For though I am free with respect to all, I have made myself a slave to all, so that I might win more of them. To the Jews I became as a Jew, in order to win Jews. To those under the law I became as one under the law (though I myself am not under the law) so that I might win those under the law. To those outside the law I became as one outside the law (though I am not free from God’s law but am under Christ’s law) so that I might win those outside the law. To the weak I became weak, so that I might win the weak. I have become all things to all people, that I might by all means save some. I do it all for the sake of the gospel, so that I may share in its blessings.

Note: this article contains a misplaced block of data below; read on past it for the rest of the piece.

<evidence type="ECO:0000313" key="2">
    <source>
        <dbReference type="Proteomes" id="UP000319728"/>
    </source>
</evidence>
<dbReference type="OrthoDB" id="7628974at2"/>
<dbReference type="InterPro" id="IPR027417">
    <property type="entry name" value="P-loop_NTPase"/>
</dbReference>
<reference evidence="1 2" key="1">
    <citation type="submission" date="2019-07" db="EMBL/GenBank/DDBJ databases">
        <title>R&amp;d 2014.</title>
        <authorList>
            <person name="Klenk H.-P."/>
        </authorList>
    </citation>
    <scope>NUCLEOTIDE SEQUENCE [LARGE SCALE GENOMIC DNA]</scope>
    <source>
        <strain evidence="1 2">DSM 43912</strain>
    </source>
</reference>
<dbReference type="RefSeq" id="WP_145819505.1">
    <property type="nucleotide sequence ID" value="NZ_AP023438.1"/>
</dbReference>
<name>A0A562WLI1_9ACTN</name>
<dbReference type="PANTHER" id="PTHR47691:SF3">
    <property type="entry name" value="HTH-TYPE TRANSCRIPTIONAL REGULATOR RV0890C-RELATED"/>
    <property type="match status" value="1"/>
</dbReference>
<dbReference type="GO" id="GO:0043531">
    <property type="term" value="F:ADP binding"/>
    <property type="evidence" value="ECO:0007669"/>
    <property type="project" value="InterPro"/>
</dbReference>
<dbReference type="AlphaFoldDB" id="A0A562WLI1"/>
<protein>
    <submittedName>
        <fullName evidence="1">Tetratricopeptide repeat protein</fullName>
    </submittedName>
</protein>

Sermon Text

There’s an idea in the Methodist Church that we are to be “Connectional.” This means that every church is in constant communication with one another, that those churches communicate as a unit we call a district, and each district works together as a conference, and so on and so forth. This connectional mindset is meant to ensure that we band together to support everyone’s ministry, that we live out our lives in individual churches as disciples pursuing goodness together. It also means that we learn from the examples other provide to us of holy living, and change the way we are headed if it means that something better is on that new path we have been shown. But, I will come back to this idea after I tell you about the founder of the Methodist Movement we are a part of today.